The Jewish Community
Australia has a Jewish community of about 100,000, with a high proportion of Jewish students attending Jewish day schools, and proportionally the highest concentration of Holocaust survivors in the world. Post war immigration of Jews led to the burgeoning of synagogues and the revitalisation of the Australian Jewish community. Jews are prominent in the arts, legal and medical professions. There are about forty synagogues in Sydney and Melbourne respectively, Jews in Melbourne numbering slightly more than those in Sydney.
Besides many Orthodox Jewish congregations, there is a strong Progressive movement, however, with all this vitality, there is within the Jewish religious leadership a deep concern regarding the lack of Jewish commitment on the part of the young, and concern about assimilation. The same concern exists of course within Christian communities.
The Christian Community
Catholics and then Anglicans are the largest religious groups represented in the recent 1996 census. Much work needs to be done in changing attitudes and strengthening religious values, though some progress in changing negative attitudes towards Jews is being made. The slow gradual work of Jewish Christian relations, the teaching of biblical studies in the theological colleges, the support of some individual Christian leaders committed to dialogue, as well as some rabbinic input in courses at theological Colleges have all helped to bring about a minor shift in Christian attitudes.
There needs to be the heightening of awareness among Christians of their Jewish roots and a greater sensitising to prejudice, racism and antisemitism, in this age of increasing materialistic pragmatism where the “bottom line” is “the almighty dollar.”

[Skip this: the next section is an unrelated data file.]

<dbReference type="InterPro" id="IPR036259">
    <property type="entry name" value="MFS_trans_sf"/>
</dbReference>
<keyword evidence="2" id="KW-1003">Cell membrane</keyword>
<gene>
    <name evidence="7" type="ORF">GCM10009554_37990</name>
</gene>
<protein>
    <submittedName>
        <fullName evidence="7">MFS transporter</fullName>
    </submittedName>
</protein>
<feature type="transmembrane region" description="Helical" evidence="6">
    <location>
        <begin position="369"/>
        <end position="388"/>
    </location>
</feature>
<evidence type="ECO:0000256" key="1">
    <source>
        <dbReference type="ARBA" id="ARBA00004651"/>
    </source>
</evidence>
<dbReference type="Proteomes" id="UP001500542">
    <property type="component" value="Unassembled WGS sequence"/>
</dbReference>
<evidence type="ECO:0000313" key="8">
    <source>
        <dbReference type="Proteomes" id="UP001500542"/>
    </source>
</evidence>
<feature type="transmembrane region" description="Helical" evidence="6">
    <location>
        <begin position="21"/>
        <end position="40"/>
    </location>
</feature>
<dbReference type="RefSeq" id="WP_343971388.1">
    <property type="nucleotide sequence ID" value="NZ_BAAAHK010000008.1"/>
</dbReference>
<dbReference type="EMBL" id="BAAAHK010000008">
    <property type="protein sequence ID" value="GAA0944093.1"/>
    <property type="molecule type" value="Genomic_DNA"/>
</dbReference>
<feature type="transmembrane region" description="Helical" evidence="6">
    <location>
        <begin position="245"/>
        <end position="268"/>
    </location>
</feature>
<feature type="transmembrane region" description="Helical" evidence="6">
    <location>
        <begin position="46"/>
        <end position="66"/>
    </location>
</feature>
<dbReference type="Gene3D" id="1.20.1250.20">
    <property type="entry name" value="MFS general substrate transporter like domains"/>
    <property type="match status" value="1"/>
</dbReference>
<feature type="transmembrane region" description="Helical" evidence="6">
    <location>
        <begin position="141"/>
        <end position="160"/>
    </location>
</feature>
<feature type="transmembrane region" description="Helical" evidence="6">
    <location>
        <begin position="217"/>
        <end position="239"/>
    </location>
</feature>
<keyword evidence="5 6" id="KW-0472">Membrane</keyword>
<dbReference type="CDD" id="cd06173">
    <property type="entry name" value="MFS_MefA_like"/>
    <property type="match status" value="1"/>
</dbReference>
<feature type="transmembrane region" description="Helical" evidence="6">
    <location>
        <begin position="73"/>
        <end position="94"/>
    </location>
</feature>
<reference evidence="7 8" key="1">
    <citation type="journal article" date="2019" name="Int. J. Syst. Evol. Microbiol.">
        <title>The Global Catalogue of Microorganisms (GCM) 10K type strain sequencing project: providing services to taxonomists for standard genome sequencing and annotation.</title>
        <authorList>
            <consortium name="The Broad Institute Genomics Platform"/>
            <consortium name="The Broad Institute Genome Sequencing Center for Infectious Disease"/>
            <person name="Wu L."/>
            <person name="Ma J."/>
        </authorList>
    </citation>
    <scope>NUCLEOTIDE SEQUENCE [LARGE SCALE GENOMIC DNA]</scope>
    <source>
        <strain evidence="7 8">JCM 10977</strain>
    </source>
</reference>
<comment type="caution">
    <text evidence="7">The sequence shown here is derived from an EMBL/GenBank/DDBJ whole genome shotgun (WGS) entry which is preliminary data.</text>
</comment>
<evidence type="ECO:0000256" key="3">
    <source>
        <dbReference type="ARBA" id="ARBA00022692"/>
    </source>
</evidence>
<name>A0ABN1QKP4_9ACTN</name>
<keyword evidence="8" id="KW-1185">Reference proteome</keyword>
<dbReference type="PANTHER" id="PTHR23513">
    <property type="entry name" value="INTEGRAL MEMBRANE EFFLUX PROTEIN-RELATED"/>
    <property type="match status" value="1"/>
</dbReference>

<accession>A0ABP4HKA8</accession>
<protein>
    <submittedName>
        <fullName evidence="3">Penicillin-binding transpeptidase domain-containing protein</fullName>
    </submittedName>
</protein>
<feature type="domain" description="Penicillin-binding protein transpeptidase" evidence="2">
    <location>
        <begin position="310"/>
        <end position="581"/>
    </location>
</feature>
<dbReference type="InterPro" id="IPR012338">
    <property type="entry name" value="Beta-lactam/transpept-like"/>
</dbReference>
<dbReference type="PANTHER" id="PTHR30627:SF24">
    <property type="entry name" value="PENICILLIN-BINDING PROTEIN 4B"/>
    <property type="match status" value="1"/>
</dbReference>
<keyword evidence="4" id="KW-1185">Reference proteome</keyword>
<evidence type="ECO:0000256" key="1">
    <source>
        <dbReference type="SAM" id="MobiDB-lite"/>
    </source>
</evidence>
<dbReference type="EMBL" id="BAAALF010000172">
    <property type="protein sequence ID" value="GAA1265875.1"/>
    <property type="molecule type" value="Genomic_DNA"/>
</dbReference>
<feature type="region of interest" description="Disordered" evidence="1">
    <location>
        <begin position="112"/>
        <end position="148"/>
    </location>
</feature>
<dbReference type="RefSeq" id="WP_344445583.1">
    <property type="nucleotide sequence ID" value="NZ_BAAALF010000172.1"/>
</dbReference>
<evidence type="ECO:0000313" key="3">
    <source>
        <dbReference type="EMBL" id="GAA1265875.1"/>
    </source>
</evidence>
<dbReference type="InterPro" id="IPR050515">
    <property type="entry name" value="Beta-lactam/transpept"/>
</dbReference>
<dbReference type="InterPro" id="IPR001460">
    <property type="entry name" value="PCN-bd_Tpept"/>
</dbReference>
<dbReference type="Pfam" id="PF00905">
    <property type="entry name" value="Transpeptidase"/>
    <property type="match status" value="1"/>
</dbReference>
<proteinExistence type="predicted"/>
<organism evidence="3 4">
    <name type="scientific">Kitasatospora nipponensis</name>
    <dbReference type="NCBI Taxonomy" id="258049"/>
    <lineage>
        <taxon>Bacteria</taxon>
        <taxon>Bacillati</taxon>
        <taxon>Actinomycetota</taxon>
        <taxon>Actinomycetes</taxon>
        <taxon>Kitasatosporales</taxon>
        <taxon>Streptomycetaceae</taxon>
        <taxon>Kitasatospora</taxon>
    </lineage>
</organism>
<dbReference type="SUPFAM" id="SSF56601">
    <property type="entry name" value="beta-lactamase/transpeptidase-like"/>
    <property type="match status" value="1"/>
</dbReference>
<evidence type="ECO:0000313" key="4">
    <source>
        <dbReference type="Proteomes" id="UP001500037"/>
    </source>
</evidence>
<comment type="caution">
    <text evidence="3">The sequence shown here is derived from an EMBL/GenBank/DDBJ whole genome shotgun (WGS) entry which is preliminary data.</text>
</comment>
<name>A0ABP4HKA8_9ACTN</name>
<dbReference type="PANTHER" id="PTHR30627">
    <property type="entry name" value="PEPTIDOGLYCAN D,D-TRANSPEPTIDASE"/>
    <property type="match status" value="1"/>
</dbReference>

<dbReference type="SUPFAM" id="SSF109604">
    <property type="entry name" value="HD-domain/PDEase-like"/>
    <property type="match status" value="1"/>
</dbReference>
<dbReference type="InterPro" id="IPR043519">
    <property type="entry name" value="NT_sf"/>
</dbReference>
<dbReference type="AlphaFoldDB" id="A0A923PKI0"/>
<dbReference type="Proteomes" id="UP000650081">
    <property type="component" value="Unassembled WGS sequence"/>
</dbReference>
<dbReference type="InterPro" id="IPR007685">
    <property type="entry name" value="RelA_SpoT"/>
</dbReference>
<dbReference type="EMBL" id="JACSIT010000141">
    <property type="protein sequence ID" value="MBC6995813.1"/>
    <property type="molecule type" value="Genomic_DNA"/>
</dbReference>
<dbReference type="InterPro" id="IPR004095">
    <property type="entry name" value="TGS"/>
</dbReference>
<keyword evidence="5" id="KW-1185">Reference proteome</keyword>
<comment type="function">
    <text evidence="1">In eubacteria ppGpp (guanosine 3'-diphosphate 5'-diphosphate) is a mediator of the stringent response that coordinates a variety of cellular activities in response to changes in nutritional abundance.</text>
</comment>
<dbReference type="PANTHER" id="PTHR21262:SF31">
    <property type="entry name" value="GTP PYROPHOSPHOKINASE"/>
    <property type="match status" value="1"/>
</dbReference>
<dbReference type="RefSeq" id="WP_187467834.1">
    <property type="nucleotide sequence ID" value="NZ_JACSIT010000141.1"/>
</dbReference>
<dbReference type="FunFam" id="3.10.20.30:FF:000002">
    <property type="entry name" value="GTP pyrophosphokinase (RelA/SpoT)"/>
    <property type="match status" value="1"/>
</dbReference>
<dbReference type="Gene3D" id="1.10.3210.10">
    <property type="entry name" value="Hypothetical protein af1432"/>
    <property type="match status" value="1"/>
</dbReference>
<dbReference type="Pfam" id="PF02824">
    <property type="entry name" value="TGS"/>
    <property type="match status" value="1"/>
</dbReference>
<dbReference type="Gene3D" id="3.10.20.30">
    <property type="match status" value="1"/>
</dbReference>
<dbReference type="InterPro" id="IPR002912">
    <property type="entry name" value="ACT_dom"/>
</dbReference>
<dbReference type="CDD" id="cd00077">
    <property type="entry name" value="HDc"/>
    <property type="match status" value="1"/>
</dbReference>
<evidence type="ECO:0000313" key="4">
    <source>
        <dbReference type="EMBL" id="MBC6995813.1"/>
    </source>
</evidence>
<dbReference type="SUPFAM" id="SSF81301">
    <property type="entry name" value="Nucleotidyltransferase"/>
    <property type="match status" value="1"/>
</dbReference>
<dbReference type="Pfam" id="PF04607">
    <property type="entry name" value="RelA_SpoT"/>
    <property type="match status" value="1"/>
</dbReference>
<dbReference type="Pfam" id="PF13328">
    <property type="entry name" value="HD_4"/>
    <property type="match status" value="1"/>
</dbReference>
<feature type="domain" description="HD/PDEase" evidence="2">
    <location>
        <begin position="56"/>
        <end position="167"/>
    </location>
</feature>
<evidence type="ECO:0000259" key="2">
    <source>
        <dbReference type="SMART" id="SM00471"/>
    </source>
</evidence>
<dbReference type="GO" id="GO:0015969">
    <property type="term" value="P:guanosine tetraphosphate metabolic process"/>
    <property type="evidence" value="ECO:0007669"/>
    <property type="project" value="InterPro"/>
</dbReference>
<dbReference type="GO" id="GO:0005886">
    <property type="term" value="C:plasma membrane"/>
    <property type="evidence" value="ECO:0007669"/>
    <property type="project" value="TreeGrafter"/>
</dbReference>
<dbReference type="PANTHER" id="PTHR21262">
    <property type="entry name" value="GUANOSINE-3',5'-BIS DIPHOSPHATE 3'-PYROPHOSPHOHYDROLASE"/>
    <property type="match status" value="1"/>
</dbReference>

Groups in the Field of Jewish-Christian Relations
These groups include Councils of Christians and Jews in Victoria, New South Wales, Canberra, Perth, and South Australia, and the Australian Council of Christians and Jews. Others are the New South Wales Catholic Ecumenical Affairs Commission, the Victorian Council of Churches’ Commission on Interfaith and Community Relations, and the Uniting Church of Australia Working Group on Jewish-Christian Relations.
The Councils of Christians and Jews
The Victorian Branch of the CCJ was founded in Melbourne in 1985 and in Sydney in 1988. In Melbourne there is a strong ecumenical movement amongst the churches, whereas in Sydney a strong evangelical strain within some sectors of the Christian churches makes ecumenical and interfaith dialogue more difficult. Canberra has an interfaith dialogue group and a youth group, and Adelaide and Perth have Councils. The Australian Council of Christians and Jews was inaugurated in December 1991.
See also Guidelines for Catholic-Jewish Relations
by the Bishops’ Committee for Ecumenical and Interfaith Relations
of the Australian Catholic Bishops Conference